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Response to Garry – Is this Omar Khayyam – or not?

June 28, 2013

Bob Forrest has responded below to Garry Garrard’s earlier post –  for the original see https://omarkhayyamrubaiyat.wordpress.com/2013/06/17/is-this-omar-khayyam-or-not/

img607In response to Garry Garrard’s interesting quote from The Golden Pomegranate, F.P.Weber, in his book Aspects of Death and Correlated Aspects of Life in Art, Epigram and Poetry (1922), p.658ff, describes a number of Graeco-Roman clay drinking vessels adorned with dancing skeletons bearing festive garlands of flowers, musical instruments, wine-jars etc, which are generally thought to have an Epicurean “eat, drink and be merry, for tomorrow you die” significance. [See illustration.] I am not sure that the clay is necessarily symbolically significant here, as Weber describes other vessels of the same type made of glass and silver, so that clay might here simply represent the cheapest available material. But it is an intriguing possibility, given the likes of the following epigram, dating from about 90 BC, from The Greek Anthology. The translation is that of W.R.Paton (Loeb, 1919):

“Give me the sweet beaker wrought of earth, earth from which I was born, and under which I shall lie when dead.” (11.43)

For those readers experiencing déjà vu at this point, this, with other Omarian “wine, women and song” parallels from Classical times, featured in my response to Jos Couman’s interesting piece “The Caliph behind Khayyam”, in the November 2012 section of this blog. But there are many others: FitzOmar’s “leaves of life keep falling one by one” has an antecedent in Homer’s Iliad (6.146ff), for example, most neatly captured in Pope’s translation; and “millions of bubbles like us” has an antecedent in Lucian’s Dialogues (Charon, or the Inspectors, section 19.) These and others will feature on my forthcoming website.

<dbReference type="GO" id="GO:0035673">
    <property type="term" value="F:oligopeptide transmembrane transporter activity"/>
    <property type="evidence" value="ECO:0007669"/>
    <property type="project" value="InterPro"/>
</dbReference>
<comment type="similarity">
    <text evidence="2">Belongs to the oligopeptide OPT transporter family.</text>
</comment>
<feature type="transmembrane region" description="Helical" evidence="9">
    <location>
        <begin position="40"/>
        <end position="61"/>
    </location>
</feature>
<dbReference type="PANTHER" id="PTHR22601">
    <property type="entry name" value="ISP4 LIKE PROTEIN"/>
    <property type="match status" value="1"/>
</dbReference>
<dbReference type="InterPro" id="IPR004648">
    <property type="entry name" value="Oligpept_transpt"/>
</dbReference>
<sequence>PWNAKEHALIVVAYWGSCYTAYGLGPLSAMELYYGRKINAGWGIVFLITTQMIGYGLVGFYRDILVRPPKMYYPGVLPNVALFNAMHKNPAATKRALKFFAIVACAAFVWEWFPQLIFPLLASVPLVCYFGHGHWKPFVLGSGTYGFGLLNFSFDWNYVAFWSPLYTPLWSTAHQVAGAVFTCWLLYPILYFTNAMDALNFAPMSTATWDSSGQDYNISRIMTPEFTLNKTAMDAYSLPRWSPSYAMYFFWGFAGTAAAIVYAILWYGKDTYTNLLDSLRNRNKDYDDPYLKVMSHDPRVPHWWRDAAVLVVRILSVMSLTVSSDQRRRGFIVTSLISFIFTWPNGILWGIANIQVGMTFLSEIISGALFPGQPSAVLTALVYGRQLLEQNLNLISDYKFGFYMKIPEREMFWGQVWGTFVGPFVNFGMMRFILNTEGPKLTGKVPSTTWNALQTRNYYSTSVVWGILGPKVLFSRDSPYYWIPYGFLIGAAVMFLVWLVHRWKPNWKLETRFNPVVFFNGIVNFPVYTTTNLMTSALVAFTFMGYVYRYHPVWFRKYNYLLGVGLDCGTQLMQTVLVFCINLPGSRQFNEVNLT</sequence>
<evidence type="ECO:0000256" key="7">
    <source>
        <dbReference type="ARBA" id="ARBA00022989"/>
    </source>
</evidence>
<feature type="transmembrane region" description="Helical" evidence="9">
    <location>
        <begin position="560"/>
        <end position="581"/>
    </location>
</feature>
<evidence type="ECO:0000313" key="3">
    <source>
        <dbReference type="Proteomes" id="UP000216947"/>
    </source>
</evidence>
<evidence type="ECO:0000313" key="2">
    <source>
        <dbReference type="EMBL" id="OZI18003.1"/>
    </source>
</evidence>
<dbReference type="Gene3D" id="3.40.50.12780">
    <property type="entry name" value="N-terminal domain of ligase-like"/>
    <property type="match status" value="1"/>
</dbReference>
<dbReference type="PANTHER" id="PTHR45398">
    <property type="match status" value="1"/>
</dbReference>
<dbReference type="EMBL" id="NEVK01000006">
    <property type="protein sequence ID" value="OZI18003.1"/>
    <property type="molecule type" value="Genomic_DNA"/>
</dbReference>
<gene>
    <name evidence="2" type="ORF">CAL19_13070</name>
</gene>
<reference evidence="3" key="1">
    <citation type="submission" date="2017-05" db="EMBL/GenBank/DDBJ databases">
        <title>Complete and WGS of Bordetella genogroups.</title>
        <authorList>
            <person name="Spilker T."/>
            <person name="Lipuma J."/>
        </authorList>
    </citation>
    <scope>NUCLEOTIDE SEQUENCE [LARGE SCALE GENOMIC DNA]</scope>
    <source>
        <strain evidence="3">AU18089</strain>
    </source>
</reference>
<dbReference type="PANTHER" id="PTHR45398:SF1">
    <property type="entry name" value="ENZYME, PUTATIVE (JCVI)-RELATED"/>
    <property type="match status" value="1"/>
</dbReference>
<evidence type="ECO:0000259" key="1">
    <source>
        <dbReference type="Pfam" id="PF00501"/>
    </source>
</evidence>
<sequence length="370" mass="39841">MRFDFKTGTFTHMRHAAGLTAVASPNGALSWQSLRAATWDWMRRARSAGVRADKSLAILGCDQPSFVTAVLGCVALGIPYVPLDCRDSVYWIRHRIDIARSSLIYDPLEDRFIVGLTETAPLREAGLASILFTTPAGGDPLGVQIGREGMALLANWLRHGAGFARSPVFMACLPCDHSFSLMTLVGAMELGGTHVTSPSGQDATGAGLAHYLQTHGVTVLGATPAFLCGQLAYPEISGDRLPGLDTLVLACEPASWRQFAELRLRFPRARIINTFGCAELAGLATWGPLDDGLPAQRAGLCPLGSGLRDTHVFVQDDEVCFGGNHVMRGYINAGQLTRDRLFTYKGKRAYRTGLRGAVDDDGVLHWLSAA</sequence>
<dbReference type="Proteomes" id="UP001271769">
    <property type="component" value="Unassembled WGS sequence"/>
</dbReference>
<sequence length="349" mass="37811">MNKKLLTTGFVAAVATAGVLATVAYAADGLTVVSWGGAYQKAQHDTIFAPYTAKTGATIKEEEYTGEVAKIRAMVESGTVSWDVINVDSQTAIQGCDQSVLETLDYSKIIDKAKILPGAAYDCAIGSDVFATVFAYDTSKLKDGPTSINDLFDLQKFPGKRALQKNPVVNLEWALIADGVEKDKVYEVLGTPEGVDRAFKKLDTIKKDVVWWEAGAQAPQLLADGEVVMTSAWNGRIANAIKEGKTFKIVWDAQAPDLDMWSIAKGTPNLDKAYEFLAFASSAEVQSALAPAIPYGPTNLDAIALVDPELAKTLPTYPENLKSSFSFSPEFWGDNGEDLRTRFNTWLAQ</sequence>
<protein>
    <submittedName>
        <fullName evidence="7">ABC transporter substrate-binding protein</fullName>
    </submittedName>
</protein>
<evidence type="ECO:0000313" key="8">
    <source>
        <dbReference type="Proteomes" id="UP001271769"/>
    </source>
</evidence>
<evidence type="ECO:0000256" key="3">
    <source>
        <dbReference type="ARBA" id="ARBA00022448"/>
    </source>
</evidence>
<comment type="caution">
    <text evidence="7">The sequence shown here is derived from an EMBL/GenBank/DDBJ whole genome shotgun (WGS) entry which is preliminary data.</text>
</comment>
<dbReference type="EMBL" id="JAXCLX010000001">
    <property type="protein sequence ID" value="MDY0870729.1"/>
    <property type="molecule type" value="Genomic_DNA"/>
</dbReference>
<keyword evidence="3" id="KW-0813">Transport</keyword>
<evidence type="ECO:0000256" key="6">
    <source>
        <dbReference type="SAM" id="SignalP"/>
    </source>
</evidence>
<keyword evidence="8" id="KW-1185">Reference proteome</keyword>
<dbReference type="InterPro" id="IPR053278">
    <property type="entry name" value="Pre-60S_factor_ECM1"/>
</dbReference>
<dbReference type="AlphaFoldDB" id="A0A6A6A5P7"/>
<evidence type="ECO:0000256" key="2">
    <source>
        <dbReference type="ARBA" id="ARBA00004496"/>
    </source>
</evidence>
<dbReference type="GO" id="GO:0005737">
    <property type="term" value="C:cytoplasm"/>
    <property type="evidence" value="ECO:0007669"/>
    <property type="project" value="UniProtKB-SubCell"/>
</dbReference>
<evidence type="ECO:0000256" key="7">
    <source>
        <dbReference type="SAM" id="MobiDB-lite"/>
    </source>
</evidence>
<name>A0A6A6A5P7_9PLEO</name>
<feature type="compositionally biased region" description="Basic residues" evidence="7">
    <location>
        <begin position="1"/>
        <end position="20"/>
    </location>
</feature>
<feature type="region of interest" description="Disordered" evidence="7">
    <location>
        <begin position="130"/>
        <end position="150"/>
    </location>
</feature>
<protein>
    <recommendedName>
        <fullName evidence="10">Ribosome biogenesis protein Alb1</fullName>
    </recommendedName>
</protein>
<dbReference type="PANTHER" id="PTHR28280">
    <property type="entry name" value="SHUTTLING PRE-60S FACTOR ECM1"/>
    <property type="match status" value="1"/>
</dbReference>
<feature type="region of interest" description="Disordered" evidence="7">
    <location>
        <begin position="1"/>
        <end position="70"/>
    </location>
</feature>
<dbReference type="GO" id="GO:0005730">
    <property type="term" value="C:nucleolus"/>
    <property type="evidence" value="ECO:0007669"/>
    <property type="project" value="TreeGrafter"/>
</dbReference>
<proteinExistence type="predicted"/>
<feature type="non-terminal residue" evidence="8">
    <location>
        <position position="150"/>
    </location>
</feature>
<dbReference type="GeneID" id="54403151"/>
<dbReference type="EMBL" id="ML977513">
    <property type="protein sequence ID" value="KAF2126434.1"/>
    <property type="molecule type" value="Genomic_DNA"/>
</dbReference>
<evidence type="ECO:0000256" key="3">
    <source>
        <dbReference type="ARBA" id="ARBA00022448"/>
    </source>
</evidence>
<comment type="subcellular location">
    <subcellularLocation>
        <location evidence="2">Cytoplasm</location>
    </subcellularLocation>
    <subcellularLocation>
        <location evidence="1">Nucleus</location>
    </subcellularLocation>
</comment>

It would be interesting to compile an archive of Omarian parallels. I am sure that everybody reading this will have their own favourites, ancient and modern, not necessarily known to the rest of us, so it would be interesting to pool resources. (I recently found some ‘modern’ gems in “The Pall Mall Magazine” of the later 1890s and early 1900s, for example; and the ancient Egyptian god Khnum, who fashioned mankind on a potter’s wheel, may well yield some ancient antecedents for the Kuza Nama in Egyptian literature.)

Finally, where is Green Len’s contribution from, or is it an original composition ?

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3 Comments leave one →
  1. Green Len permalink
    June 30, 2013 8:22 am

    Green Len or Len Green as I prefer to be called pleads mea culpa; these quatrains were penned off-the-cuff as it were as a paraphrase of the lines submitted to enquiry. The following four quatrains also by me appear in my recent publication ” Rose Bay Rubaiyat”

    Fingers Keep Moving

    FitzGerald and Nicolas, having breached the barrier of Persian language ignorance by Europeans, opened the flood-gates allowing the rest of the world – for better or for worse – to catch up. Omar might have suggested:

    When moving fingers grasp their nimble quills
    Steadfastly, with diverse degrees of skills
    They move on to translate and paraphrase